San Francisco Giants: Punchless Hacker Hunter Pence Lacks Discipline

Grant Hughes@@gt_hughesNational NBA Featured ColumnistAugust 23, 2012

Aug 8, 2012; St. Louis, MO, USA; San Francisco Giants right fielder Hunter Pence (8) connects for an RBI base hit against the St. Louis Cardinals during the sixth inning at Busch Stadium. Mandatory Credit: Scott Rovak-US PRESSWIRE

San Francisco Giants' right fielder Hunter Pence is in serious need of a lesson in discipline—plate discipline.

To determine a player's inability to distinguish the pitches he should be swinging at, simply take a gander at his walk-to-strikeout ratio. Pence's figure, for example, is 42:109 this season. His walk rate is under eight percent. Without getting too technical, those numbers stink.

But sometimes, walk-to-strikeout ratios and walk rates don't tell the whole story.

You see, some players have a unique ability to get decent wood on the ball wherever it's pitched. In rare cases, those players excel at the plate—like Vladimir Guerrero or, more recently, Pablo Sandoval. Because guys like that know they can get a piece of a ball if it's above their heads or at their shoe-tops, they get away with swinging at a huge number of pitches without having ghastly strikeout numbers.

Pence is sort of a "lite" version of that player type. He is pretty effective at getting his bat on the ball (for his career, he's swung and missed at about 11 percent of pitches), so he essentially swings at everything. Only, he's not nearly as good as the Pablo Sandovals of the world when it comes to squaring up balls outside the strike zone. That leads to fewer strikeouts than you'd expect, but an awful lot of weak contact.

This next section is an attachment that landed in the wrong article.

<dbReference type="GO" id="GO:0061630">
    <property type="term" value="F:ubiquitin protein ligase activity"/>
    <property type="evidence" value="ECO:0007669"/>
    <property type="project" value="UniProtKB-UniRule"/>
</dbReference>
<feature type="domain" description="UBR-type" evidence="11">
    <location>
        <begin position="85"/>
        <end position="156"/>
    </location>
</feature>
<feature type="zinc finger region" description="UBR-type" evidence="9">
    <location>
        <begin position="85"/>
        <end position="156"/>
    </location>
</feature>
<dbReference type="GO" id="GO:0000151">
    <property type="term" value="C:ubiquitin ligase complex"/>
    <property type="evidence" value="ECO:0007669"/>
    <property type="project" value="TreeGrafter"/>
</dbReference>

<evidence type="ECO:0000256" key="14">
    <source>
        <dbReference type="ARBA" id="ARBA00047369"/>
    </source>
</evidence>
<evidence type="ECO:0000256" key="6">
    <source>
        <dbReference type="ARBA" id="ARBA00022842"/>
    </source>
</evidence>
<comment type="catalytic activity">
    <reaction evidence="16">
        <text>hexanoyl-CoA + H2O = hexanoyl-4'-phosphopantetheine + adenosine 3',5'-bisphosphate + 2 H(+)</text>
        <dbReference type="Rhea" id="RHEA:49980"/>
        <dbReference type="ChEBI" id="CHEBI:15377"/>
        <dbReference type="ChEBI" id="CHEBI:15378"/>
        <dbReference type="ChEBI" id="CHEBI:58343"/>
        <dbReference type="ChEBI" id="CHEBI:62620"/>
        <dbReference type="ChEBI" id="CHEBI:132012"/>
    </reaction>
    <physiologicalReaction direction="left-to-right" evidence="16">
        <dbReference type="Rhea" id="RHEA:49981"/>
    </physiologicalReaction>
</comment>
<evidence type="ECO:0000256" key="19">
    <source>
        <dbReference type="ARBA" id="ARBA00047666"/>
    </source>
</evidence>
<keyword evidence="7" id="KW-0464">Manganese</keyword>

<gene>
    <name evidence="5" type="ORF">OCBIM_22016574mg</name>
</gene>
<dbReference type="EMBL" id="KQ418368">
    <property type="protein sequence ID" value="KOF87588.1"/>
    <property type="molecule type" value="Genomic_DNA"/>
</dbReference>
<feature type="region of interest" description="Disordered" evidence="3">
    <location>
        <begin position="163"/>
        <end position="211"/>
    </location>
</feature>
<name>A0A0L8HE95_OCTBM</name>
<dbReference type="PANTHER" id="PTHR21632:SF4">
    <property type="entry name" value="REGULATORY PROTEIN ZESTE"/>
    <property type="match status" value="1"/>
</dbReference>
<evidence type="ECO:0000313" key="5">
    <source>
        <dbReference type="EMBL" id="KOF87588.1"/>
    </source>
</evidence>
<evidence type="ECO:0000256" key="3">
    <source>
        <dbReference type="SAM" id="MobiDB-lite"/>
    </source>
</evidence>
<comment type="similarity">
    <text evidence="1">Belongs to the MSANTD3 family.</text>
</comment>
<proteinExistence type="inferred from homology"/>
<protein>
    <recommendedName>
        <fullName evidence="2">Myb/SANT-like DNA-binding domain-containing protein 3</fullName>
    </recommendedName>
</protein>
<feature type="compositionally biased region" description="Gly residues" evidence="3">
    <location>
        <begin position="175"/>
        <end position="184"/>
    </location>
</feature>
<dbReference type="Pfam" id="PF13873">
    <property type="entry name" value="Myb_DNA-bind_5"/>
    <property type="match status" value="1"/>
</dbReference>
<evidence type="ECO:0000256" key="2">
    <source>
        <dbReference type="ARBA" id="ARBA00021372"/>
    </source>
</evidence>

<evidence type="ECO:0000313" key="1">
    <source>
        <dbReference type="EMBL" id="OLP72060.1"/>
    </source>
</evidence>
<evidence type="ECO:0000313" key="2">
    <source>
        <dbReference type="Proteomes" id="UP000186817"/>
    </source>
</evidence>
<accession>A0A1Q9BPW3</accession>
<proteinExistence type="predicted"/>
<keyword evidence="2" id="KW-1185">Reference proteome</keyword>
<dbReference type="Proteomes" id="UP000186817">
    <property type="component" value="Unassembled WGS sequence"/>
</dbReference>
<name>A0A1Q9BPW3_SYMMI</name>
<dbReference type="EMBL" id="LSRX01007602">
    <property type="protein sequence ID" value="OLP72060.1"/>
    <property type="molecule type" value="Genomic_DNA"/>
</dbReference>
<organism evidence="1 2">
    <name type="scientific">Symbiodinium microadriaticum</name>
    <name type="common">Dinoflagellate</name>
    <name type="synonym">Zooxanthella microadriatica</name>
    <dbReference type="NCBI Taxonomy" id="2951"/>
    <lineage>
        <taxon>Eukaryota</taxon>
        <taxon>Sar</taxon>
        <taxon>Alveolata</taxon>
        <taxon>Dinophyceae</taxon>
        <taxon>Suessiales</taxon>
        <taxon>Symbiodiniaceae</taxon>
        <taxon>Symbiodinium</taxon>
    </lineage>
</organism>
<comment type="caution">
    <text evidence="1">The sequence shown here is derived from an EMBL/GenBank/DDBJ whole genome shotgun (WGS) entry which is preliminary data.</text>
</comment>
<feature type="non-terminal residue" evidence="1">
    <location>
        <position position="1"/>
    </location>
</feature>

The result of Pence's approach is that his walk-to-strikeout numbers are poor, but don't accurately reflect just how bad his plate discipline really is.

If we look at the rate at which Pence swings the bat, both at pitches inside and outside of the zone, the picture of his poor batting eye becomes clear.

In his career, Pence has swung at 31.7 percent of pitches outside the strike zone and has made contact on about 60 percent of those swings. By way of context, Pablo Sandoval hacks at 45 percent of pitches outside the zone and makes contact on an incredible 77 percent of those swings. So, Sandoval is a bigger hacker, but can get away with it because he's got enough talent and hand-eye coordination to get the job done. His career strikeout rate is under 14 percent.

On the other end of the spectrum is Buster Posey. He's swung at just 26 percent of pitches outside the zone this season and made contact on 77 percent of them. In short, he swings at fewer bad pitches, but makes contact on more of them than Pence.

This is all a long-winded way of showing that Hunter Pence has a terrible eye. He strikes out too much, walks too infrequently and swings at way too many pitches outside of the strike zone. All that adds up to a ton of easy outs. That problem has been compounded this season by an apparent decline in his ability to do anything with the bad pitches he continues to swing at.

Plate discipline almost never develops in players after they hit their mid-20s and Pence is pushing 30 already. As his physical tools decline, he'll find it harder and harder to get by as a free-swinger. He's been awful for the Giants since coming over from Philadelphia, and his plate discipline figures sure don't provide any reason to believe he'll be much better as he ages.

While the Giants' future is looking bright after sweeping the hated LA Dodgers, Pence's looks dimmer by the day.

All statistics in this article are from the wonderful